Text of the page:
The ‘I’ on Facebook: Self-presentation Strategies of Politicians



Politics and the media are locked in a ubiquitous relationship that can spell the difference between the politicians’ electoral triumph and defeat, and their infamy or celebrity as public figures. It is generally argued and found that media coverage of political candidates or of campaigns in general affects candidate support from the citizenry. It is through the mass media that voters hear and see the political candidates, and hence the media informs their perception of candidates and electoral choice. Social network sites such as Facebook offer public figures a new channel for projecting their image. Touting the tag line” Be connected. Be Discovered. However, these reports do not explain the dynamics behind the use of social networks in electoral campaigns especially in a country marked by a low ICT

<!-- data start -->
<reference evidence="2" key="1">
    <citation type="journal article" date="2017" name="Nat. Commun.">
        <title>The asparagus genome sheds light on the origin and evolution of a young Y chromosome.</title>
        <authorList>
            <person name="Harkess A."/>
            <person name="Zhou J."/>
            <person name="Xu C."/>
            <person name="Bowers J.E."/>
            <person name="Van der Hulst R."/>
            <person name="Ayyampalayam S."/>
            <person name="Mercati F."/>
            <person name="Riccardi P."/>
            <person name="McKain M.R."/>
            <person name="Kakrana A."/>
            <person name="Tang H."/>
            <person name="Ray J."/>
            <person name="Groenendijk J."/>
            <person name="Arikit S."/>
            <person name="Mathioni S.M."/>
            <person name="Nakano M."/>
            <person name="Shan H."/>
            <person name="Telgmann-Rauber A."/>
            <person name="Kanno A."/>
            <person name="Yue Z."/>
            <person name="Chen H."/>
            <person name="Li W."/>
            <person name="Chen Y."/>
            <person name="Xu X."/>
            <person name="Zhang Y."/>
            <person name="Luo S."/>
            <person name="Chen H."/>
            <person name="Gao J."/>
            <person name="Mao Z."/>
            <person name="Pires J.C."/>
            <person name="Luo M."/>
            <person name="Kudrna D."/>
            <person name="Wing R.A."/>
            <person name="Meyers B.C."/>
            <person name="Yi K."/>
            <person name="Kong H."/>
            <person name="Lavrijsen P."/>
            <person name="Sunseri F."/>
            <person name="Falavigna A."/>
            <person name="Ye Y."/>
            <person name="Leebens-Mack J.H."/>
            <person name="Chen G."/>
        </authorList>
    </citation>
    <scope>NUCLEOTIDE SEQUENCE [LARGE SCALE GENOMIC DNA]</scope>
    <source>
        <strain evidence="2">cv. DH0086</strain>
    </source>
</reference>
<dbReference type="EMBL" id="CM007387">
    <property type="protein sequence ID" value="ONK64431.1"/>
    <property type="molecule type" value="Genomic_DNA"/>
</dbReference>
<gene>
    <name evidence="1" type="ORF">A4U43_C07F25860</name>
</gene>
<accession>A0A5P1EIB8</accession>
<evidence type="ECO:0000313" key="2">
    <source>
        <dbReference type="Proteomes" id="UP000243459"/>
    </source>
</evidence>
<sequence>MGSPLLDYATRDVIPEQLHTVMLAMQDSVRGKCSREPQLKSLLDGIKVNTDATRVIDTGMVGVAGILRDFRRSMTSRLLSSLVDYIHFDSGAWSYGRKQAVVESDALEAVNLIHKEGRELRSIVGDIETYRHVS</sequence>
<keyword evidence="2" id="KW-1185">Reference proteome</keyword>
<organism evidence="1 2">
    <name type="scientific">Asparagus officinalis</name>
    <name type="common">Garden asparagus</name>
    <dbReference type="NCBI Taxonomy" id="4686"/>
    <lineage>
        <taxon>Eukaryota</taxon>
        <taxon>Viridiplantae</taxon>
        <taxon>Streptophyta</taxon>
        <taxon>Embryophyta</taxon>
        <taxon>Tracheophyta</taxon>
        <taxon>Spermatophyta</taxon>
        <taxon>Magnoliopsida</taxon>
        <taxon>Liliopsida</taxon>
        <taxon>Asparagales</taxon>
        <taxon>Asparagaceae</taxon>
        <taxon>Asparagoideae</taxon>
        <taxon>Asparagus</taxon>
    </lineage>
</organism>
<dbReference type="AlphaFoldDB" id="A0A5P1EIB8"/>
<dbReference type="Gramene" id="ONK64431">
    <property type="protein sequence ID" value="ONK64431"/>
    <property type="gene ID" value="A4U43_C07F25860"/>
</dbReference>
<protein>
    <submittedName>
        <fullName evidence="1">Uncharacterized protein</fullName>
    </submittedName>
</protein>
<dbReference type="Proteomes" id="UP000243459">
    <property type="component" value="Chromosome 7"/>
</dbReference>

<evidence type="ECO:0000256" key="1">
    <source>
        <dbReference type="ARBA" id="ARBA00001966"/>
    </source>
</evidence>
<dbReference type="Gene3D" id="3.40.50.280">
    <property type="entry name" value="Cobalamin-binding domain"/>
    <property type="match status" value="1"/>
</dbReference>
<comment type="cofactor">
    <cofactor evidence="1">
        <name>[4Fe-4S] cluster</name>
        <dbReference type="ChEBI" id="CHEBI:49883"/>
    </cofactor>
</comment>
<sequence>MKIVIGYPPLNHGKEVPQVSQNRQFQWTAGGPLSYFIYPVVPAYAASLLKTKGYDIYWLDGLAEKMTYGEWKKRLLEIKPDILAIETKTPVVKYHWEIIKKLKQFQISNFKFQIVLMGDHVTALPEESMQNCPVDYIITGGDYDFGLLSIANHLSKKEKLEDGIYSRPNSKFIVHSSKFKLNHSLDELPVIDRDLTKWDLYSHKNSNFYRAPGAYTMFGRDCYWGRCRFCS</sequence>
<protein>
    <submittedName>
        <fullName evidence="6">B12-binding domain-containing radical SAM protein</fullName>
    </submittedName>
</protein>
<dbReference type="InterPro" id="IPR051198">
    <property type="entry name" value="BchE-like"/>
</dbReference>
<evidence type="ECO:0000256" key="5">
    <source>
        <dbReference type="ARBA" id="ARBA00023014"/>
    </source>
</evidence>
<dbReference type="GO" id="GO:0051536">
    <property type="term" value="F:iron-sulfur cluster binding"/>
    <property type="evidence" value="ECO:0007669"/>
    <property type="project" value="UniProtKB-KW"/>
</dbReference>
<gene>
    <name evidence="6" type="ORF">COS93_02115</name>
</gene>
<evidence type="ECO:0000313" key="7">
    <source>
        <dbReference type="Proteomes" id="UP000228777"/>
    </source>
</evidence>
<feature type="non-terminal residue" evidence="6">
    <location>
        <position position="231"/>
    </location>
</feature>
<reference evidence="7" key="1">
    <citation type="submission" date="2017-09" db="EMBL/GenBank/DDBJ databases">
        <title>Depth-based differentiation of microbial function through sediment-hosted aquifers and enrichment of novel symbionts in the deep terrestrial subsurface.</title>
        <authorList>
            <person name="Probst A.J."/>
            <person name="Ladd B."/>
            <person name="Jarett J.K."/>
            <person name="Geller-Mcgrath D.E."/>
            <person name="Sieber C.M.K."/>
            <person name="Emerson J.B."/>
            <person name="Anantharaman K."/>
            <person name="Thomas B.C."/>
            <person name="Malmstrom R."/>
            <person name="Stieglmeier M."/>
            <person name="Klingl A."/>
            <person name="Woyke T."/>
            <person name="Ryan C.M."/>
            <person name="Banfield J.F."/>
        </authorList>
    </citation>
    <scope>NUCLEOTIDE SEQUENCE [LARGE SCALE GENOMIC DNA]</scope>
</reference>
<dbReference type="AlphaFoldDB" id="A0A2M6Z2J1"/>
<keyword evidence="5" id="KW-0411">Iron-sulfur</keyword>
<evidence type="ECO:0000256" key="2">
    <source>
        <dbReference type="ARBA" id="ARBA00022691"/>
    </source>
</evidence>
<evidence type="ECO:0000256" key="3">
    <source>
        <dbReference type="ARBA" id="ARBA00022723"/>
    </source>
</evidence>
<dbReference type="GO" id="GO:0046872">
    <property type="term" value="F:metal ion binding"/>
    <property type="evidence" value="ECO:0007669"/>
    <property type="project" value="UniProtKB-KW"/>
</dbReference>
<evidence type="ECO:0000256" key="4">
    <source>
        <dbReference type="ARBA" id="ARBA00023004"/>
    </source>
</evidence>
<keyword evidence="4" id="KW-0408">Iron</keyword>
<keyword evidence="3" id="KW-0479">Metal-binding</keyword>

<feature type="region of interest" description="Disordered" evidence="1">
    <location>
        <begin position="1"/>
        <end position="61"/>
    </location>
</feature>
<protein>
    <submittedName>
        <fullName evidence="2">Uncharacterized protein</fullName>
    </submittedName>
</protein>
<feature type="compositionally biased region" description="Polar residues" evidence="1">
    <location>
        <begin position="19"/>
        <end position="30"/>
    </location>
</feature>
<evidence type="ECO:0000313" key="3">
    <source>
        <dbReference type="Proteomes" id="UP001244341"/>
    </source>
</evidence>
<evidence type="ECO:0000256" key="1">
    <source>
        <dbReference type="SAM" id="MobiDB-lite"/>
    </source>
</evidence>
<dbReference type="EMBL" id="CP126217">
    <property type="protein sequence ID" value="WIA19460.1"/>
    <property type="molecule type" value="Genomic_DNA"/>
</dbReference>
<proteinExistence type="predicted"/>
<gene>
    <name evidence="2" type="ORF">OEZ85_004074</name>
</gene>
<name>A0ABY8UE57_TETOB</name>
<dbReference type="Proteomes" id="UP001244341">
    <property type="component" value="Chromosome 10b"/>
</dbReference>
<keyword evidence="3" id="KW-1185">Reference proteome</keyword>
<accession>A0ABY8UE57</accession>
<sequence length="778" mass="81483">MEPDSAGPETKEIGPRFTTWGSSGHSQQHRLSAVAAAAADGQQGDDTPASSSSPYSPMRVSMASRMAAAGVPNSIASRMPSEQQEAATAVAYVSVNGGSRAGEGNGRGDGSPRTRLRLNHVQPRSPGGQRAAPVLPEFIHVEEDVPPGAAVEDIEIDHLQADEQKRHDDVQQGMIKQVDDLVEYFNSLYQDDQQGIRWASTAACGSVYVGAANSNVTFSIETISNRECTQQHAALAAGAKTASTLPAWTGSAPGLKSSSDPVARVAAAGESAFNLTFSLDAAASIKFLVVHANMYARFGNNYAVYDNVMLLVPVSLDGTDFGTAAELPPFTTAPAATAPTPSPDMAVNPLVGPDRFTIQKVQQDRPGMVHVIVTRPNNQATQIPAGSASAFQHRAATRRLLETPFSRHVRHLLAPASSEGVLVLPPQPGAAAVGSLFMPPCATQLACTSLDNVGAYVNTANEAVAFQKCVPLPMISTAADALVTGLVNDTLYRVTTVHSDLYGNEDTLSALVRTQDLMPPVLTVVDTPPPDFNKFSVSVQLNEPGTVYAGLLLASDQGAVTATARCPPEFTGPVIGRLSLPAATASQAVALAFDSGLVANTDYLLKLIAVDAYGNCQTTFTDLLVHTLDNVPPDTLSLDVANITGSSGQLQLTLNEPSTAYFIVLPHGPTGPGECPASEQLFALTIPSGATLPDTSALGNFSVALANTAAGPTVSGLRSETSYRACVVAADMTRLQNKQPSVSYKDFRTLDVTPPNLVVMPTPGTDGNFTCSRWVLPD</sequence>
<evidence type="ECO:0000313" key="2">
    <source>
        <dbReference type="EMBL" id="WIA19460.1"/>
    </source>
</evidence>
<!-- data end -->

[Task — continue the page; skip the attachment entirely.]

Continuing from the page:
penetration such as the Philippines. This research on the role of Facebook in politics in the Philippines seeks to help build the literature on the intersection between social media networks and politics. The study seeks to describe social network practices and to determine tell-presentation strategies of Filipino politicians on Facebook, the dominant social network site in the country.

Keywords: institutional environment, economic constraints, institutional factors, limited access to loan, tight competition.

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Department of Public Administration
Room A5 Floor 7th Rattanapittaya Building
Faculty of Humanities and Social Sciences,
Khon Kaen University, Khon Kaen, Thailand

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